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Search Results 0 to 7 of about 8 (some duplicates have been removed)
of thousands of books have been written about the assassination. they concentrate on what happened to jack kennedy. not one went into detail in what i considered an adequate way, substantial detail about what was happening to lyndon johnson. what was happening from his point of view. the assassination had never been told from johnson's point of view. it came to me when i was doing this book that we have to do that. how do you do that? first you interview people who are still alive. john connolly himself is very helpful to me. he had this great ranch in south texas with a stable reporter horses. used to come to the guest house where i would say very early in the morning, 5:30 or 6:00 and sit on the top railing of the fence watching them exercise and he would tell me -- he answered almost every question i asked about johnson's career, took me through the assassination in great detail. one of the things he said was everybody thought when they heard the shot that was a motorcycle backfire or it was a balloon going off for a firecracker. but he said i was a hunter. i knew the instant i heard it
like note the presence of several hudson institute trustees or vice chair, and the trustee jack david, as a special interest in the book as he was the first person to tread and he is married to the author. [laughter] we were grateful for jack's service on the board and the voflght involvement in the important book. i want to thank today's panelists the senior partner who was president at george w. bush special envoy. and the projection of north korea ref refugee and joseph kim who is a remarkable individual who escaped from north korea at the age of 13. hudson institute was founded 51 years ago as a farred-looking international policy research organization designed to think creatively about how to achieve a better future in the face of unprecedented challenges of the early 1960s. the world has changed in significant ways since those days the fundamental day of looking at it has not. since the days of the founding hudson institute -- few determined individuals can make a significant difference in the fight for freedom and human rights. and the book that we will be discussing today esca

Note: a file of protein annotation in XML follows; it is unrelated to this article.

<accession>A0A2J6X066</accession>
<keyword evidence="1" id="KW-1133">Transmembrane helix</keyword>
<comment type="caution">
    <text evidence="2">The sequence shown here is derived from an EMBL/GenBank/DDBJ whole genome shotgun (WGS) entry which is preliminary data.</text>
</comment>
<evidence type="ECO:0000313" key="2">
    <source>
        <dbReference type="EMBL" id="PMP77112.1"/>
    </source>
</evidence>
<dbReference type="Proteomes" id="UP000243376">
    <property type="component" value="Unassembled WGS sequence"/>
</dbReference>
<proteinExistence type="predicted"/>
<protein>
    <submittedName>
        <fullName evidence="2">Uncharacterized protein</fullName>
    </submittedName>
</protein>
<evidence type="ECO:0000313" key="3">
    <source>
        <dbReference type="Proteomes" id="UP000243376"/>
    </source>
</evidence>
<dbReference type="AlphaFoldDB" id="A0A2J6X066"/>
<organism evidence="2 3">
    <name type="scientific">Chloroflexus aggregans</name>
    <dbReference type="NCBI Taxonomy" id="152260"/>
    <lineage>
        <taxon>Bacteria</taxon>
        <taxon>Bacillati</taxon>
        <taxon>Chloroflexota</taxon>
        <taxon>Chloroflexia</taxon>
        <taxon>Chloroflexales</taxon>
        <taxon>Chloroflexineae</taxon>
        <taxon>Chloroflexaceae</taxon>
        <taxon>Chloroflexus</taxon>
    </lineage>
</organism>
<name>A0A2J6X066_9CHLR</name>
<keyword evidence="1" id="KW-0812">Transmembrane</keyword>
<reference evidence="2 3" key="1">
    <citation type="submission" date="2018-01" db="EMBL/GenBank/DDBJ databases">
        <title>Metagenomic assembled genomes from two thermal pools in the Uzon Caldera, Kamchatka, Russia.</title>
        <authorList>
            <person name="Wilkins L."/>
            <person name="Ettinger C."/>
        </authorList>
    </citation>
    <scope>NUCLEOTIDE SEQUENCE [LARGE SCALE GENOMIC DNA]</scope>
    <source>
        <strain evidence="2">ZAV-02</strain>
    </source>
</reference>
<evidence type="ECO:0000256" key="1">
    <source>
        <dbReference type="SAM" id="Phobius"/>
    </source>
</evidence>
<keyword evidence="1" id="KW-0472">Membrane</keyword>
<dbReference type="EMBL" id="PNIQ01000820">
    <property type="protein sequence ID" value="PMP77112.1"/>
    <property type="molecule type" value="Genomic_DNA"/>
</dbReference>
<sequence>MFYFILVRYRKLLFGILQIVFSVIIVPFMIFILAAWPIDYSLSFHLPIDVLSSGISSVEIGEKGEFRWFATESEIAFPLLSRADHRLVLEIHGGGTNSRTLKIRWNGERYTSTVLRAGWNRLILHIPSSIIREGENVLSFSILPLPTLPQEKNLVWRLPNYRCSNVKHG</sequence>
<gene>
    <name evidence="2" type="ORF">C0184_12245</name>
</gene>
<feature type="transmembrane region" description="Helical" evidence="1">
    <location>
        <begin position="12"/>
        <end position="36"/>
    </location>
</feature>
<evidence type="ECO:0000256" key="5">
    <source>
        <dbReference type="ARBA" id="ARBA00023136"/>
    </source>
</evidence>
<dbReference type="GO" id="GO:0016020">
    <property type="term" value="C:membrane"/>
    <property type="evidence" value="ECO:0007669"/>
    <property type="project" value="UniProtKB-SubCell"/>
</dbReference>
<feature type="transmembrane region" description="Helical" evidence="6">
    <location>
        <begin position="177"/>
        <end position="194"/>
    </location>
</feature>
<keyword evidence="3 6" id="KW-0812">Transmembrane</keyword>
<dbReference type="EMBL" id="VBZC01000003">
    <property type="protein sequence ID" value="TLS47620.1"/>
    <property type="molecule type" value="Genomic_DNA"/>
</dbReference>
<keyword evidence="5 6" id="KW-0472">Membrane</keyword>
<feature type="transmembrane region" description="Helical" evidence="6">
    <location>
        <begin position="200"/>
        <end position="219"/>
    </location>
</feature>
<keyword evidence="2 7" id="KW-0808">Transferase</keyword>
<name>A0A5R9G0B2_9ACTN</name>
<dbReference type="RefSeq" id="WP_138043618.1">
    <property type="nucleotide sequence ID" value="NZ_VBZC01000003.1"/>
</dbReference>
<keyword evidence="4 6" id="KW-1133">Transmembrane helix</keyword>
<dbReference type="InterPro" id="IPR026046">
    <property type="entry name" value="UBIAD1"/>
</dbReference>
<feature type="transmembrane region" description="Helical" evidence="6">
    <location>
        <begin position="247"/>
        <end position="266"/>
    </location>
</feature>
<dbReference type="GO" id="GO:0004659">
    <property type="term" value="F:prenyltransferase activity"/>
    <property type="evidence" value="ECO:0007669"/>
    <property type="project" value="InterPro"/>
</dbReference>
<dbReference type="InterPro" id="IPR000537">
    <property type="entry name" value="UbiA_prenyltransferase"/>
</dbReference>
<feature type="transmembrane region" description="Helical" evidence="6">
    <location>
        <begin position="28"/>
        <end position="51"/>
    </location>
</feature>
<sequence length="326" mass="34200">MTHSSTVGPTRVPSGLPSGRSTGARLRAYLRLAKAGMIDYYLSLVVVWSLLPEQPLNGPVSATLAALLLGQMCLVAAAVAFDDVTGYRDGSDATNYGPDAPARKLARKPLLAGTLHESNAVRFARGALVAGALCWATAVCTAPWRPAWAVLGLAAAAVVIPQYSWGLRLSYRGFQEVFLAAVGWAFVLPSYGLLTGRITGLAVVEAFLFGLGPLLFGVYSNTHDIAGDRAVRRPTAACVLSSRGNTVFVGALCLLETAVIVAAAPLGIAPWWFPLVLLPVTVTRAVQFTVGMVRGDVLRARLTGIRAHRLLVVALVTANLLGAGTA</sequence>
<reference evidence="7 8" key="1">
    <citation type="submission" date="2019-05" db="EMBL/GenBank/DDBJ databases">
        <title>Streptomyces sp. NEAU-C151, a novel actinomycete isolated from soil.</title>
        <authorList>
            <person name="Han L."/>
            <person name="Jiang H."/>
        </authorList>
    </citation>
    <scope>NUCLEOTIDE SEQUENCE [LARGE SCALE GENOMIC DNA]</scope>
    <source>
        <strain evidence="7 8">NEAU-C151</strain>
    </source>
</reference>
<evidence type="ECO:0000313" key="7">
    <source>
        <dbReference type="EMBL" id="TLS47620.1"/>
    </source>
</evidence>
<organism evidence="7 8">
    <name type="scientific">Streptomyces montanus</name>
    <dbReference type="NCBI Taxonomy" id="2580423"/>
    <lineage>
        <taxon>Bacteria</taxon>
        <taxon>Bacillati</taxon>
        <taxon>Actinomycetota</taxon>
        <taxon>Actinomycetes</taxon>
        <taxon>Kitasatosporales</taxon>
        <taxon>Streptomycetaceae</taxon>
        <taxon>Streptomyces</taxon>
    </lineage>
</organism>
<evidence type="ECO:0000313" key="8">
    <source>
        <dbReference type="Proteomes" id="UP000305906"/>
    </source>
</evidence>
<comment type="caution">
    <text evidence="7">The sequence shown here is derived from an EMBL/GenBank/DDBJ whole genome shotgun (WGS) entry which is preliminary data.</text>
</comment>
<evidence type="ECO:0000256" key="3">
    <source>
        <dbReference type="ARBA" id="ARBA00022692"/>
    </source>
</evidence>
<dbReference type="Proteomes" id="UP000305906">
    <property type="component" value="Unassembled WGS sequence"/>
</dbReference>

of you know, is a senior fellow along with her husband at the hudson institute, jack, at the hudson institute. before that melanie was for many years a leading editorial page writer at the "the wall street journal" editorial board. she wrote editorial and articles ranging on all subject from domestic do foreign policy. but in her role in deputy editor of the "the wall street journal," editorial page, she had keen focus on foreign policy and in particular really took to the issue of north korea human rights. like really no one else in the american media has taken to it. earlier in her career, she spent about ten years in asia working for the "the wall street journal" asia, in how hong kong and before that she had actually had a another gig she lived and working in tokyo, i believe. melanie received her bachelors degree from princeton university and the master's degree from the university of toronto. the book that melanie kirkpatrick has written is absolutely rivetting. it really reads more like a nelson or tom clan sei thriller than it does the work of non-fiction. she tell us an inc